HTTPS (HTTP over SSL) refers to the combination of HTTP and SSL to imple- ment secure communication between a Web browser and a Web server. The HTTPS capability is built into all modern Web browsers. Its use depends on the Web server supporting HTTPS communication. For example, search engines do not support HTTPS.
The principal difference seen by a user of a Web browser is that URL (uni- form resource locator) addresses begin with https:// rather than http://. A normal HTTP connection uses port 80. If HTTPS is specified, port 443 is used, which invokes SSL.
When HTTPS is used, the following elements of the communication are encrypted:
• URL of the requested document
• Contents of the document
• Contents of browser forms (filled in by browser user)
• Cookies sent from browser to server and from server to browser
• Contents of HTTP header
HTTPS is documented in RFC 2818, HTTP Over TLS. There is no fundamen- tal change in using HTTP over either SSL or TLS, and both implementations are referred to as HTTPS.
For HTTPS, the agent acting as the HTTP client also acts as the TLS client. The client initiates a connection to the server on the appropriate port and then sends the TLS ClientHello to begin the TLS handshake. When the TLS handshake has fin- ished, the client may then initiate the first HTTP request. All HTTP data is to be sent as TLS application data. Normal HTTP behavior, including retained connec- tions, should be followed.
We need to be clear that there are three levels of awareness of a connection in HTTPS. At the HTTP level, an HTTP client requests a connection to an HTTP server by sending a connection request to the next lowest layer. Typically, the next lowest layer is TCP, but it also may be TLS/SSL. At the level of TLS, a session is established between a TLS client and a TLS server. This session can support one or more connections at any time. As we have seen, a TLS request to establish a con- nection begins with the establishment of a TCP connection between the TCP entity on the client side and the TCP entity on the server side.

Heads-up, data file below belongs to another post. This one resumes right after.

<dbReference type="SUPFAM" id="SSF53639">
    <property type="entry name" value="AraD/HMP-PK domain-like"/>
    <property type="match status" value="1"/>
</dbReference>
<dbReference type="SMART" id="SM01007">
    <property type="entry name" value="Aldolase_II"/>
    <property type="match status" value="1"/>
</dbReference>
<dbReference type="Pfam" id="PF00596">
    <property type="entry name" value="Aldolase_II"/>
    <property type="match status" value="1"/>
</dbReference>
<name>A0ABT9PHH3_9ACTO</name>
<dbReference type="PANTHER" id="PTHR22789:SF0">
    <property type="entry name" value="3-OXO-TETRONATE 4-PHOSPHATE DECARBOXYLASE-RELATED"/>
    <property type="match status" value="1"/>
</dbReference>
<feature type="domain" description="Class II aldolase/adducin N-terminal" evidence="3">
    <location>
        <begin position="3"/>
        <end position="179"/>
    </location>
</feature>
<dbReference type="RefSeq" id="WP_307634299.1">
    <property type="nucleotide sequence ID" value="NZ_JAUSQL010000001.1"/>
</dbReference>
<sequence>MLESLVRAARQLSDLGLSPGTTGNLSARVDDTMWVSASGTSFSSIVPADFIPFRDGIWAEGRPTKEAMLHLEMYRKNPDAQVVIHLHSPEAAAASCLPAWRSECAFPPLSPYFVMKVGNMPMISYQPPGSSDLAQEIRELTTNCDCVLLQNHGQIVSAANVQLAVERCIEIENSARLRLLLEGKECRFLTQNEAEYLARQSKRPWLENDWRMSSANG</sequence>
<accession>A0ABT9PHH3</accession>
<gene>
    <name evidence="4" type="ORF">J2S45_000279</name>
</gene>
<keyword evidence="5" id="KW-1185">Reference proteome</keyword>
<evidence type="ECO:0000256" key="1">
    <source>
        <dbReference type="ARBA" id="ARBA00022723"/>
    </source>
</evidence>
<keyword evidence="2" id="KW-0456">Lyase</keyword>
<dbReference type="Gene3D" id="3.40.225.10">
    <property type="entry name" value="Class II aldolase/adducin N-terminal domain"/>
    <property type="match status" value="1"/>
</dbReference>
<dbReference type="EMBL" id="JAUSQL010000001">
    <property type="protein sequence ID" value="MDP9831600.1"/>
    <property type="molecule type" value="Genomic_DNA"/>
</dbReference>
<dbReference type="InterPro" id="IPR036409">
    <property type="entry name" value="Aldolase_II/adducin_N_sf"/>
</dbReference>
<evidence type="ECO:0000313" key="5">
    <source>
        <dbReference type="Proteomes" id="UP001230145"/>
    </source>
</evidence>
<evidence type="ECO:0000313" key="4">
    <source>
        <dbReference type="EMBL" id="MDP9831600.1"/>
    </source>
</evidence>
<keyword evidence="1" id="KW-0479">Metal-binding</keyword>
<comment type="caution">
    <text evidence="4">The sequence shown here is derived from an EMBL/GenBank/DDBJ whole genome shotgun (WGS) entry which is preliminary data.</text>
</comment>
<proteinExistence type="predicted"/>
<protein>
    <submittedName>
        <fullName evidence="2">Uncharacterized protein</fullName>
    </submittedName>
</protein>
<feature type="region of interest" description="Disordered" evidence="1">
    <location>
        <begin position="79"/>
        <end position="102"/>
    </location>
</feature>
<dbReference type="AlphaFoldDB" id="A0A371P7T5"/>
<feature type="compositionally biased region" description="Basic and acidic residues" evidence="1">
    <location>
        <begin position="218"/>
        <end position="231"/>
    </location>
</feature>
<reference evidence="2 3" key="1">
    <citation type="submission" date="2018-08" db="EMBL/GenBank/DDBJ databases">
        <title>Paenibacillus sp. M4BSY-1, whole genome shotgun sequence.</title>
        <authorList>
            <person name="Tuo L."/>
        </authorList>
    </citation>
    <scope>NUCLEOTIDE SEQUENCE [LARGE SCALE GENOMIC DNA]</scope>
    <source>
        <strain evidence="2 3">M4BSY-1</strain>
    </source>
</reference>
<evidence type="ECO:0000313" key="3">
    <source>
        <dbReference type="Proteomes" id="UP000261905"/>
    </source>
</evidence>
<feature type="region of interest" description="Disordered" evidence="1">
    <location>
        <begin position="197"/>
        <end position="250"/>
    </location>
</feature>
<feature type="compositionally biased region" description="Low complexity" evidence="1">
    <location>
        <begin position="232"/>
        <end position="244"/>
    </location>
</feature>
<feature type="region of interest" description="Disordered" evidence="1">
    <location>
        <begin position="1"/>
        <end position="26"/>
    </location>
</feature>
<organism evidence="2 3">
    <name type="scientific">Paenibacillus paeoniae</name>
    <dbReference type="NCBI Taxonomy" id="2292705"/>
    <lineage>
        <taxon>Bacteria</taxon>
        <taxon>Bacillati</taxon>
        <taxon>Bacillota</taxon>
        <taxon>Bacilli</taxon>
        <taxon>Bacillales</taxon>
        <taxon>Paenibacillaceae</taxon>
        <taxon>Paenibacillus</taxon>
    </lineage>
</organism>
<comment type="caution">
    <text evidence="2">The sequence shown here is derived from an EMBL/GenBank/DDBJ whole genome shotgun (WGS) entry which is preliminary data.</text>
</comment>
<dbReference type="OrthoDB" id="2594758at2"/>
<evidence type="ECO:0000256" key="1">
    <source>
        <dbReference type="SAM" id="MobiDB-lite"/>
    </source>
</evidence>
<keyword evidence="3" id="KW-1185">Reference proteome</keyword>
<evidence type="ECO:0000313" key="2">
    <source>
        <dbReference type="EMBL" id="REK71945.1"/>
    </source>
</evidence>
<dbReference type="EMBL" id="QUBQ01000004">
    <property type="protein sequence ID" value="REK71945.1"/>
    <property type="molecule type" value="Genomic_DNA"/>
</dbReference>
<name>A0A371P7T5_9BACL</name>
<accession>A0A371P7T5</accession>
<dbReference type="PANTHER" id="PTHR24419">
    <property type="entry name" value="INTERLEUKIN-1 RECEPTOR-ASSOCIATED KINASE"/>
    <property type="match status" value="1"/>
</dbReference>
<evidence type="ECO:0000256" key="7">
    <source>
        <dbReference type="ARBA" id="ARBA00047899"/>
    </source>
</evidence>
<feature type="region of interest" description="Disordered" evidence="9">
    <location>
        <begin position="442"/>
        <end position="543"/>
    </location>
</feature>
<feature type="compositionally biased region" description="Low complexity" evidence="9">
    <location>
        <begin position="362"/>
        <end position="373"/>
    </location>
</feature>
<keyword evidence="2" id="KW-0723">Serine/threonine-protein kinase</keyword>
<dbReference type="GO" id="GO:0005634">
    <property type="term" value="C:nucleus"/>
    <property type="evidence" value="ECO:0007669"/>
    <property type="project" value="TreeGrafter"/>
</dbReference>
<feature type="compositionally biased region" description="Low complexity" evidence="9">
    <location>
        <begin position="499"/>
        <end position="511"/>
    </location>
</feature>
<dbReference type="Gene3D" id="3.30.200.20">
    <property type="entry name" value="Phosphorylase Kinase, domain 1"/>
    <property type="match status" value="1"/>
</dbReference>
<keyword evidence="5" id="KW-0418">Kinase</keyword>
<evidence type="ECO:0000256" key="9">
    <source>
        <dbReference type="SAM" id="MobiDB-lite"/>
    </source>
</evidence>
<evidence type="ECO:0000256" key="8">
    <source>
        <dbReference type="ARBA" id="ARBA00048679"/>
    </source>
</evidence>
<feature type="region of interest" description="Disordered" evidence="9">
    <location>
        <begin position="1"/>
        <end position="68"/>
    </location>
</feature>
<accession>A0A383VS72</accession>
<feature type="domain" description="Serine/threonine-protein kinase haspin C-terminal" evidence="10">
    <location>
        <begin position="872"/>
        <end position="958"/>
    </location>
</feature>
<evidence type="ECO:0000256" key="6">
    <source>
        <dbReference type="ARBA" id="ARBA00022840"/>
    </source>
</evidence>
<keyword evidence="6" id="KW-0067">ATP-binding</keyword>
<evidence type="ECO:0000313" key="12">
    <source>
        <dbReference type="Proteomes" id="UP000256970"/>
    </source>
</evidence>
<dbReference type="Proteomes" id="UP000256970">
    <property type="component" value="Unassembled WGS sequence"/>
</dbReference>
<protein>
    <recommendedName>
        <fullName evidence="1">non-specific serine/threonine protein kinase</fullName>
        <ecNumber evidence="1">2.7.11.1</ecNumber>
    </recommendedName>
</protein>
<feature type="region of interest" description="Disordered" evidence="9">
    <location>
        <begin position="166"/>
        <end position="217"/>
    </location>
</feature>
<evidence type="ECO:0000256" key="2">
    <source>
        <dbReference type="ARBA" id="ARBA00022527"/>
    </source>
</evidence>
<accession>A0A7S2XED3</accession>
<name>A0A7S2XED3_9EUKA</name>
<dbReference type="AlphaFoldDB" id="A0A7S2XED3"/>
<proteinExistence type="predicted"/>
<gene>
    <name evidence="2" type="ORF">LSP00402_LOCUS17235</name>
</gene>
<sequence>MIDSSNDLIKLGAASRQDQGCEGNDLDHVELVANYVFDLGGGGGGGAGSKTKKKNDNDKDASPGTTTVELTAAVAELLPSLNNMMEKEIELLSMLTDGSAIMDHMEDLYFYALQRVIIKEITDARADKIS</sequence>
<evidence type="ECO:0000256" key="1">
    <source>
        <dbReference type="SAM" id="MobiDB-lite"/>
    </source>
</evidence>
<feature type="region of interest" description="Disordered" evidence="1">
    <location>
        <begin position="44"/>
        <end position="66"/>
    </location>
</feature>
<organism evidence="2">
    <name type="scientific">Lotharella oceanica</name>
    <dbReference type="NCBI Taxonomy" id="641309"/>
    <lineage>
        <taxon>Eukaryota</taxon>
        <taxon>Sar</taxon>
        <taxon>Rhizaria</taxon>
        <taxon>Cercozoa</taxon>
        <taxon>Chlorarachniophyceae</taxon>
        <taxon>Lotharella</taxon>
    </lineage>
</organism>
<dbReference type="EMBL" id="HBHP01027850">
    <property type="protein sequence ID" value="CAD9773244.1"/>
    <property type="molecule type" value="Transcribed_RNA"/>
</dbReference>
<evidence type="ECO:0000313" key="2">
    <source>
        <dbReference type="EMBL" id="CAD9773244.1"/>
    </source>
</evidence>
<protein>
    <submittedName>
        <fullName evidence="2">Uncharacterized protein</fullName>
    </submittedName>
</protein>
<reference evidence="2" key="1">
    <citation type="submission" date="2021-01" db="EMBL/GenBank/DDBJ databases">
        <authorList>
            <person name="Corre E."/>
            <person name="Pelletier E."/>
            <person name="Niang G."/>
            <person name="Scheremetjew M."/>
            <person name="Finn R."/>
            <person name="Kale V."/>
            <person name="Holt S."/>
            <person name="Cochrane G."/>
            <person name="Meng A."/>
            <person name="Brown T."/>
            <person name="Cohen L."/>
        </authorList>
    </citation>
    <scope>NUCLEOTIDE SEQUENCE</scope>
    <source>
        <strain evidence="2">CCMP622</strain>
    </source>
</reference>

An HTTP client or server can indicate the closing of a connection by including the following line in an HTTP record: Connection: close. This indicates that the connection will be closed after this record is delivered.
The closure of an HTTPS connection requires that TLS close the connection with the peer TLS entity on the remote side, which will involve closing the underly- ing TCP connection. At the TLS level, the proper way to close a connection is for each side to use the TLS alert protocol to send a close_notify alert. TLS imple- mentations must initiate an exchange of closure alerts before closing a connection. A TLS implementation may, after sending a closure alert, close the connection with- out waiting for the peer to send its closure alert, generating an “incomplete close”. Note that an implementation that does this may choose to reuse the session. This should only be done when the application knows (typically through detecting HTTP message boundaries) that it has received all the message data that it cares about.
HTTP clients also must be able to cope with a situation in which the underlying TCP connection is terminated without a prior close_notify alert and without a Connection: close indicator. Such a situation could be due to a programming error on the server or a communication error that causes the TCP connection to drop. However, the unannounced TCP closure could be evidence of some sort of attack. So the HTTPS client should issue some sort of security warning when this occurs.